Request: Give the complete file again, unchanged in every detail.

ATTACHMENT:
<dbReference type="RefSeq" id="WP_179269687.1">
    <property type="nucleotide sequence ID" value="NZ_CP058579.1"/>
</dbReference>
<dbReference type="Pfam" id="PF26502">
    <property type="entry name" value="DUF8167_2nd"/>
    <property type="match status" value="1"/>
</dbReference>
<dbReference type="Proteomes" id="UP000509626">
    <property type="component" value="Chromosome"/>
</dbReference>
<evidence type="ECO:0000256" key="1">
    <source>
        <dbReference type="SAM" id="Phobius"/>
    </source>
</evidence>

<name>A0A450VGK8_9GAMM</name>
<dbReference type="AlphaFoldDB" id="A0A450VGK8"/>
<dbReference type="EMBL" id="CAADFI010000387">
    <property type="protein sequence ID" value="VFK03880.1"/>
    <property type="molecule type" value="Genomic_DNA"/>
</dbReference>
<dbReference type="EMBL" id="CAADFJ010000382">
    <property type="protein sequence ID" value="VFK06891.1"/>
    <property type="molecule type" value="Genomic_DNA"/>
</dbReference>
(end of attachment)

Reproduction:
<dbReference type="RefSeq" id="WP_179269687.1">
    <property type="nucleotide sequence ID" value="NZ_CP058579.1"/>
</dbReference>
<dbReference type="Pfam" id="PF26502">
    <property type="entry name" value="DUF8167_2nd"/>
    <property type="match status" value="1"/>
</dbReference>
<dbReference type="Proteomes" id="UP000509626">
    <property type="component" value="Chromosome"/>
</dbReference>
<evidence type="ECO:0000256" key="1">
    <source>
        <dbReference type="SAM" id="Phobius"/>
    </source>
</evidence>

<name>A0A450VGK8_9GAMM</name>
<dbReference type="AlphaFoldDB" id="A0A450VGK8"/>
<dbReference type="EMBL" id="CAADFI010000387">
    <property type="protein sequence ID" value="VFK03880.1"/>
    <property type="molecule type" value="Genomic_DNA"/>
</dbReference>
<dbReference type="EMBL" id="CAADFJ010000382">
    <property type="protein sequence ID" value="VFK06891.1"/>
    <property type="molecule type" value="Genomic_DNA"/>
</dbReference>